Hong Kong stocks and mainland China markets fell sharply Monday while other major Asia-Pacific markets rose.
Hong Kong's Hang Seng index spiraled down 6.36% to 15,180.69, its lowest levels since April 2009, with the Hang Seng Tech index down more than 9%.
Tai Hui, JPMorgan Asset Management's APAC chief market strategist, said a combination of factors has been driving the Hong Kong market recently, including higher U.S. Treasury yields.
Investors may also have expected policy measures to be announced during the Communist Party of China's 20th National Congress, which closed over the weekend with President Xi Jinping loyalists tapped to form a core leadership group.
"Since the meeting is mostly about personnel changes, the economic recovery might not come as soon as we have hoped," Tai told CNBC in an email.
Mainland China markets briefly entered positive territory on better-than-expected economic data before falling again. The Shanghai Composite in mainland China was 2.02% lower at 2,977.56, and the Shenzhen Component lost 2.055% to 10,694.61.
Japan's Nikkei 225 climbed 0.31% to 26,974.90 and the Topix was up 0.28% to 1,887.19. MSCI's broadest index of Asia-Pacific shares outside Japan was 1.94% lower.
Authorities in Japan reportedly intervened in the forex market on Friday, causing the yen to strengthen sharply. But the currency continued to seesaw. On Monday in Asia, the currency briefly strengthened to 145-levels but was last at 149.25 per dollar.
U.S. stocks soared on Friday following a Wall Street Journal report that some Fed officials are concerned about tightening policy too much. On Friday in the U.S., the Dow Jones Industrial Average jumped 748.97 points, or 2.47%, to close at 31,082.56. The S&P 500 added 2.37% to 3,752.75. The Nasdaq Composite climbed 2.31% to 10,859.72.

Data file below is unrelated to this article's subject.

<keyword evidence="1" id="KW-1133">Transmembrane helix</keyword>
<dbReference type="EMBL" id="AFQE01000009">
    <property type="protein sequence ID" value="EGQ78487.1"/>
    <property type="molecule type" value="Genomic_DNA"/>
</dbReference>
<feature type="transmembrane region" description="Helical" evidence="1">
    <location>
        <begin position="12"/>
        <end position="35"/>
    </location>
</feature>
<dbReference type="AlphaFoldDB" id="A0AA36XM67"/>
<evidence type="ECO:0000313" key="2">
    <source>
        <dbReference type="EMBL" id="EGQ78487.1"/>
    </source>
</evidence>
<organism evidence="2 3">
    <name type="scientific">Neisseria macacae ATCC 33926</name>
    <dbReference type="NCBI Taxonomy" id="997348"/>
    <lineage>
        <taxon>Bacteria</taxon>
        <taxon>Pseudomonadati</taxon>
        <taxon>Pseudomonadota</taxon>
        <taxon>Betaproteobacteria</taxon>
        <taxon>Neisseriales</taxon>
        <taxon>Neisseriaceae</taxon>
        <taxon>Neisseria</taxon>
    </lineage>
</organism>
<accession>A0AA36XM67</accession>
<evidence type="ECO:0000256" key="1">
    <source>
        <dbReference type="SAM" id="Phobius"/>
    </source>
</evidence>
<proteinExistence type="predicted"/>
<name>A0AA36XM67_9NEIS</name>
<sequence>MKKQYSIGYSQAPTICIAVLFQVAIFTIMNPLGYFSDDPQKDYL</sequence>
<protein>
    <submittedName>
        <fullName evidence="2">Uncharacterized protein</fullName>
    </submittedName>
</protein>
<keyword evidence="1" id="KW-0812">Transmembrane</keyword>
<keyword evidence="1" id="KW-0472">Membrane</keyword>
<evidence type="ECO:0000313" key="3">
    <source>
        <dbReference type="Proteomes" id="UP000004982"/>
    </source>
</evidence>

Singapore, Malaysia and India's markets are closed for a holiday Monday. Later this week, the Bank of Japan will meet, while Singapore and Australia are expected to release inflation data.
Oil prices fall more than 1% on disappointing demand data from China
Oil prices fell around $1 after data from China showed energy demand in September slipped from a year ago.
In September this year, China's crude oil imports fell 2% compared with a year ago, customs data showed.
— Abigail Ng, Evelyn Cheng
Currency check: Japan's yen back above 149 per dollar
The U.S. dollar strengthened around 1% against the Japanese yen to 149.20 in Asia's afternoon after a wild ride for the currency pair.
Authorities in Japan reportedly intervened in the market on Friday, causing the yen to sharply strengthen before weakening again. On Monday morning in Asia, the yen briefly popped to 145-levels.
"The sharp and sudden drop prompted market speculation the Ministry of Finance (MoF) intervened again on Monday following Friday's intervention," according to a Commonwealth Bank of Australia note.
The yen then weakened throughout the session before crossing the 149 mark again in the afternoon.
"In line with the usual pattern, we expect the intervention‑induced losses in USD/JPY to be unwound within a few weeks," the CBA note said.